Study finds moderate carbohydrate intake a cardiovascular benefit for women

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11 October 2021 Women’s heart health has been the focus of a recent study by Monash University, with researchers finding that proportional carbohydrate intake and not saturated fat was significantly associated with cardiovascular disease benefit in Australian women. Cardiovascular disease (CVD) is the leading cause of death in women. Poor diet is recognised as both an independent CVD risk factor and a contributor to other CVD risk factors, such as obesity, diabetes mellitus (DM), hypertension, and dyslipidaemia. The research found that in middle-aged Australian women, increasing the percentage of carbohydrate…

Detecting retinal diseases with advanced AI technology

11 September 2021 An international group of researchers has successfully applied AI technology to real-world retinal imagery to detect possible diseases more accurately and on a larger scale. Retinal examinations can detect a number of diseases that affect the eye. Fundus photography is a process of taking photographs of the interior of the eye through the pupil and is a way to screen and monitor such retinal diseases. The introduction of artificial intelligence (AI) technology to fundus photography has improved the platform and enabled it to detect and monitor retinal…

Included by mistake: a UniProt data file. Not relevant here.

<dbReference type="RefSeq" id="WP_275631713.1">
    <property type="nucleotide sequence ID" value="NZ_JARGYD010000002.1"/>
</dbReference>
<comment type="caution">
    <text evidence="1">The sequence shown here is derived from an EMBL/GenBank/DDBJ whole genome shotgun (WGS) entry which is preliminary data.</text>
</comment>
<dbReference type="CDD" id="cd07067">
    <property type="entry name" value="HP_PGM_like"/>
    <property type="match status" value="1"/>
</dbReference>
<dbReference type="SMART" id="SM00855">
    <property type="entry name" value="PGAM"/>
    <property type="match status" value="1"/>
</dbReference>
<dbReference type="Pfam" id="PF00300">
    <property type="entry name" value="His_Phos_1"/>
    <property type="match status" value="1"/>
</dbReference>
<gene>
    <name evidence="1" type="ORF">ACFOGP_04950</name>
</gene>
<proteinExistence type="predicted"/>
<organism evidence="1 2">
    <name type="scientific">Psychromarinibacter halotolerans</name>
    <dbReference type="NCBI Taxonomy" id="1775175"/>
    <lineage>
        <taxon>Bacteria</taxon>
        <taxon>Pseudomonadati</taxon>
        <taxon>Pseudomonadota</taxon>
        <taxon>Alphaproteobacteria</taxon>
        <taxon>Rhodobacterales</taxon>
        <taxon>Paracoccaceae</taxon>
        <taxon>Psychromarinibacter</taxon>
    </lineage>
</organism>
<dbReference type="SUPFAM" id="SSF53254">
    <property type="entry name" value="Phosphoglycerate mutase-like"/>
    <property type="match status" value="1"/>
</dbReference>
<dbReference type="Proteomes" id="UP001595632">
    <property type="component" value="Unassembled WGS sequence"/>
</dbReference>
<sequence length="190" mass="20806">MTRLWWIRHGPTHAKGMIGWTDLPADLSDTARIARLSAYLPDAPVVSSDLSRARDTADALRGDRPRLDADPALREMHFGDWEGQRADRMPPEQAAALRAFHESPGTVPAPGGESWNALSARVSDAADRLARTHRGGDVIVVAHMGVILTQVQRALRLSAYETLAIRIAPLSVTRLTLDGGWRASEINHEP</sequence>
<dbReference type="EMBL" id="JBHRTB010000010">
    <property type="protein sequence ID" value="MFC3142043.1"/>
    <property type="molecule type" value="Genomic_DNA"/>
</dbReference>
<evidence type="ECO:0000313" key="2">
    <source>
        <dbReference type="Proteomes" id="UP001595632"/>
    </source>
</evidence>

Natural light may be key to improving mood and reducing insomnia

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11 October 2021 A new study led by Monash University has revealed that getting enough natural sunlight each day can impact a person’s mood and sleep quality. Monash University Turner Institute for Brain and Mental Health PhD student Angus Burns and Associate Professor Sean Cain led an international research team that has had their work published in the upcoming December issue of the Journal of Affective Disorders. The cross-sectional and longitudinal study of more than 400,000 participants in the UK Biobank program found that a lack of daytime light exposure…

‘Young leaders of the future’: The international students creating a global community at U of T

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Like many international students, Dhanya Dass finds it easy to talk about how she has benefited from studying at the University of Toronto. “U of T has given me so much,” says the third-year U of T Mississauga student – “new opportunities, new friends and a new creative outlet.” What’s sometimes left unsaid is how the university community also gains from the presence of more than 20,000 other students from around the world who, like Dass, live, work and study across the three campuses. Joseph Wong, U of T’s vice president, international, says students from…

Cloaking technology: Helping therapeutic cells evade your immune system

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Stem cell pioneer Andras Nagy has a way of describing the work of your immune system: “It’s surveillance inside our body.” That surveillance does us good when harmful bacteria or viruses enter our body. The immune system releases fighter cells to kill the invaders. But regenerative medicine therapies often involve transplanting tissues or cells into a person. When new heart or pancreatic cells are transplanted, for example, the immune system will see these good things as enemies and reject them. Drug treatment can be used to suppress this immune response,…